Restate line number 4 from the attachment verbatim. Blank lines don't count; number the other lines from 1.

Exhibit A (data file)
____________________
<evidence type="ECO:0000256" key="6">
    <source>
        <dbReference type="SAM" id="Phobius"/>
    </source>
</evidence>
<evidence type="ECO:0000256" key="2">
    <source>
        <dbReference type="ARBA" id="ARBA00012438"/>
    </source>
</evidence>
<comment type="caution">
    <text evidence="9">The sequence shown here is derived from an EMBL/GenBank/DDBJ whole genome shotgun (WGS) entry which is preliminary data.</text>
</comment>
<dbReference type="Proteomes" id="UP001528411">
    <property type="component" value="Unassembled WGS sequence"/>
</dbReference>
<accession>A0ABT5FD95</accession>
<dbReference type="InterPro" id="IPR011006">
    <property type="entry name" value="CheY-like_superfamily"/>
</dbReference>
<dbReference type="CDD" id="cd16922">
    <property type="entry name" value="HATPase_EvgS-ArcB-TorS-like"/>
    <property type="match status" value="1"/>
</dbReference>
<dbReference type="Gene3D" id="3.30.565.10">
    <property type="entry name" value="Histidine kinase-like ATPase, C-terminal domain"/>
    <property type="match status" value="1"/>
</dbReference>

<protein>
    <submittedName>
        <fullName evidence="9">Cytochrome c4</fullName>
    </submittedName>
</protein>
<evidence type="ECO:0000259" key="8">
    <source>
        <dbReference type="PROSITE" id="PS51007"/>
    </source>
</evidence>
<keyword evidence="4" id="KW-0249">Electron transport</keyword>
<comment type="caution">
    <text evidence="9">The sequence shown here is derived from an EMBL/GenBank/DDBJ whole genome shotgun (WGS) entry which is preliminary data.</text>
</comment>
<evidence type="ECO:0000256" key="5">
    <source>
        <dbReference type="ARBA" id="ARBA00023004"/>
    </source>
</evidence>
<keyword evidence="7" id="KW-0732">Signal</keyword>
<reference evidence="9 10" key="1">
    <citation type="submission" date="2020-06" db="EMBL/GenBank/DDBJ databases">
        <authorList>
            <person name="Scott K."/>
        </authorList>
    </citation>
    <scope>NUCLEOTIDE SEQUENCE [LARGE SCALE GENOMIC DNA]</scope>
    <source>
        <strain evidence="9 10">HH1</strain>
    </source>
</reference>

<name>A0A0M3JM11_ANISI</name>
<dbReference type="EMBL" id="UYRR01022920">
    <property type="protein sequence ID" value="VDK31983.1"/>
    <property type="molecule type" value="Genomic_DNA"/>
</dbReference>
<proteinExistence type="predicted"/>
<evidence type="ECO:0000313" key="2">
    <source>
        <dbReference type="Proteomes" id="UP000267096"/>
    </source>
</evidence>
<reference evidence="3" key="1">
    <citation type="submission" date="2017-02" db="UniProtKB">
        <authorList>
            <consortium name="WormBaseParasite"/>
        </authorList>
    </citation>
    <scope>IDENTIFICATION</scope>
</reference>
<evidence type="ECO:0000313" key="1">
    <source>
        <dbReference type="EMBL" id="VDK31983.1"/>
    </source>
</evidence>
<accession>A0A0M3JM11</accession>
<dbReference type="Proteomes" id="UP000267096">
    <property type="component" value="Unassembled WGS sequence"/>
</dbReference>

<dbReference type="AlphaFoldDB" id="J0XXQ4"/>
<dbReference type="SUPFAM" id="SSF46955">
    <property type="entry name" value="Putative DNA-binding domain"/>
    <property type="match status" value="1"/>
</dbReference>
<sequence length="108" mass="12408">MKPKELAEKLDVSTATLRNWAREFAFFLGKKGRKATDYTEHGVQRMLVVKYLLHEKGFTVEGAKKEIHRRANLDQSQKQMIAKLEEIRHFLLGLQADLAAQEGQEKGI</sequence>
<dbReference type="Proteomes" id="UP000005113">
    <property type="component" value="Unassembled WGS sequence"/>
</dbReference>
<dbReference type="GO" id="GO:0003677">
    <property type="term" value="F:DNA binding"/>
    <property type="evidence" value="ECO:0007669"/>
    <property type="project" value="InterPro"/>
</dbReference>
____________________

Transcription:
    </source>